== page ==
They do not have a job lined up for you (in Thailand) until you actually arrive, and they tell you they are obligated to only provide one job opportunity for you–if you don’t like it, tough.

The people of Myanmar/Burma are poor and lovely, and there is a taut economic divide just ripe for vultures (abroad and within) to take advantage of. XploreAsia is one of those companies.

Local teachers are paid abhorrent wages, and expected to work 6 days a week. In places where you are the only foreign teacher, there is no support group to counter this kind of normalized behavior. You feel dirty for making significantly more than they do, and come to not discuss money at all, creating a severe divide between you and your peers.

What they (XA)are doing is encouraging the status quo of modern-day indentured servitude, while double dipping. They take a cut from both the prospective teacher (again, for what services I can’t quite say, as I paid for all my meals, accommodation, and transportation), as well as from the school, which pays them to find a foreign teacher so as to look more respectable as an establishment.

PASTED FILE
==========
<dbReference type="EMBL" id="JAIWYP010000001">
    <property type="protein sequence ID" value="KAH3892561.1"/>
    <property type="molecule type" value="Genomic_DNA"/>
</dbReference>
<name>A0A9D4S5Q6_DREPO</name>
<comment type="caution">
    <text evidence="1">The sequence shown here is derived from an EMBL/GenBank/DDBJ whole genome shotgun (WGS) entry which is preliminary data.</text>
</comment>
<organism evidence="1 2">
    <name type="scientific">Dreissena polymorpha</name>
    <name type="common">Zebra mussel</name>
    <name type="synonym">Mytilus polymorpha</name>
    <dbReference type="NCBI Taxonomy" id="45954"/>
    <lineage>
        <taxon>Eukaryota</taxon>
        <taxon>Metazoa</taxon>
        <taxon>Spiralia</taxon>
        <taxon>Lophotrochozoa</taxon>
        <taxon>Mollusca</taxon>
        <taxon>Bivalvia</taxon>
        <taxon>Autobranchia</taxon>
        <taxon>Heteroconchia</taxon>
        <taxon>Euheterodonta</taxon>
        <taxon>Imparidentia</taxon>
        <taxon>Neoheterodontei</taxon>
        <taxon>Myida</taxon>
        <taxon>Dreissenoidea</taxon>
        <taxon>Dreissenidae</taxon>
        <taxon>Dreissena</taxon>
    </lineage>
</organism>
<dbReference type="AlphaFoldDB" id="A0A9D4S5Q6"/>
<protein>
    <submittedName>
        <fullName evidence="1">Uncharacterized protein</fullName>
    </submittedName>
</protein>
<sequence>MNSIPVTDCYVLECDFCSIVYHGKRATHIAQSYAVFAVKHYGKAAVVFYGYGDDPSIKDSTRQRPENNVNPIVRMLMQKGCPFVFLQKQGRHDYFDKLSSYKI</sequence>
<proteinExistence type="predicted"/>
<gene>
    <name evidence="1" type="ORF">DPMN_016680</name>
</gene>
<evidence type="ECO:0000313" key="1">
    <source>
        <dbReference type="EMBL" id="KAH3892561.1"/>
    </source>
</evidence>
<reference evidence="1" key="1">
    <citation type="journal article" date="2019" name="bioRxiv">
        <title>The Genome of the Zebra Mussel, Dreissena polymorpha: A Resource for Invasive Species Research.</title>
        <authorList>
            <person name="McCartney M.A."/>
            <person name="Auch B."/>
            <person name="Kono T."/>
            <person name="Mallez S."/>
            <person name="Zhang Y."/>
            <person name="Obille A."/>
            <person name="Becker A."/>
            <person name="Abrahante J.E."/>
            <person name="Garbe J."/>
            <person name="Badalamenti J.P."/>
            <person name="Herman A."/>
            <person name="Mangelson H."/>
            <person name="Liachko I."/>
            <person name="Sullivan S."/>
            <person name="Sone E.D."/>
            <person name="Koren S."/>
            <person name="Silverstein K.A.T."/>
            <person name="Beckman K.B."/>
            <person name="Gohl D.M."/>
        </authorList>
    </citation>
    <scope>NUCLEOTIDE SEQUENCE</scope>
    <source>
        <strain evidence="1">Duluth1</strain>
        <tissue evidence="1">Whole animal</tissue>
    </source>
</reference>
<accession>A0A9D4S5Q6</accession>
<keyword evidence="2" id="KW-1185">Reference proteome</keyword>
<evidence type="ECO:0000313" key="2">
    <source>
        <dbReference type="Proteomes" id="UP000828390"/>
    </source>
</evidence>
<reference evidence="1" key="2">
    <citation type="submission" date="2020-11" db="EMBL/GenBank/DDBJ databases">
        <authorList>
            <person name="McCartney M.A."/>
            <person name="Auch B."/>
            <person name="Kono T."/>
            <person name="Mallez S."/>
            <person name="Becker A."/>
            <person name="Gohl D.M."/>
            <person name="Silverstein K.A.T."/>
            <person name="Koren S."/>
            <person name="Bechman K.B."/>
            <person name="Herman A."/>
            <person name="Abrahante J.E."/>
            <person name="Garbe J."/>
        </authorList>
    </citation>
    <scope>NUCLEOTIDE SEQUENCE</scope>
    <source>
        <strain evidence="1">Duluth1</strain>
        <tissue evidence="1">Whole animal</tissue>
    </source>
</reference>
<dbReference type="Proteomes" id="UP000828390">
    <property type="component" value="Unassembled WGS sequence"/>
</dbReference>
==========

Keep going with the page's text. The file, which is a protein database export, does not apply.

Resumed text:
It is an amazing country, but there is no way you want to become part of the corrupt nature of their emersion. Find a different way to get there, and help the country to become an educated democracy. Don’t work with companies that take advantage of people wanting to do good  in the world.


A couple of days later, I received this reply:


Thank you for your review on GoAbroad.com for the Paid Teacher In Myanmar program from GeoVisions. We appreciate each review completed on our site from both current and past program participants and their parents or guardians.

Your review is on hold and cannot be approved at the moment as it would harm GeoVisions’ total rating. If you like, I can go ahead and share your review with GeoVisions so they can act on it and make the program better for future participants. Feel free to let me know if that would be fine with you.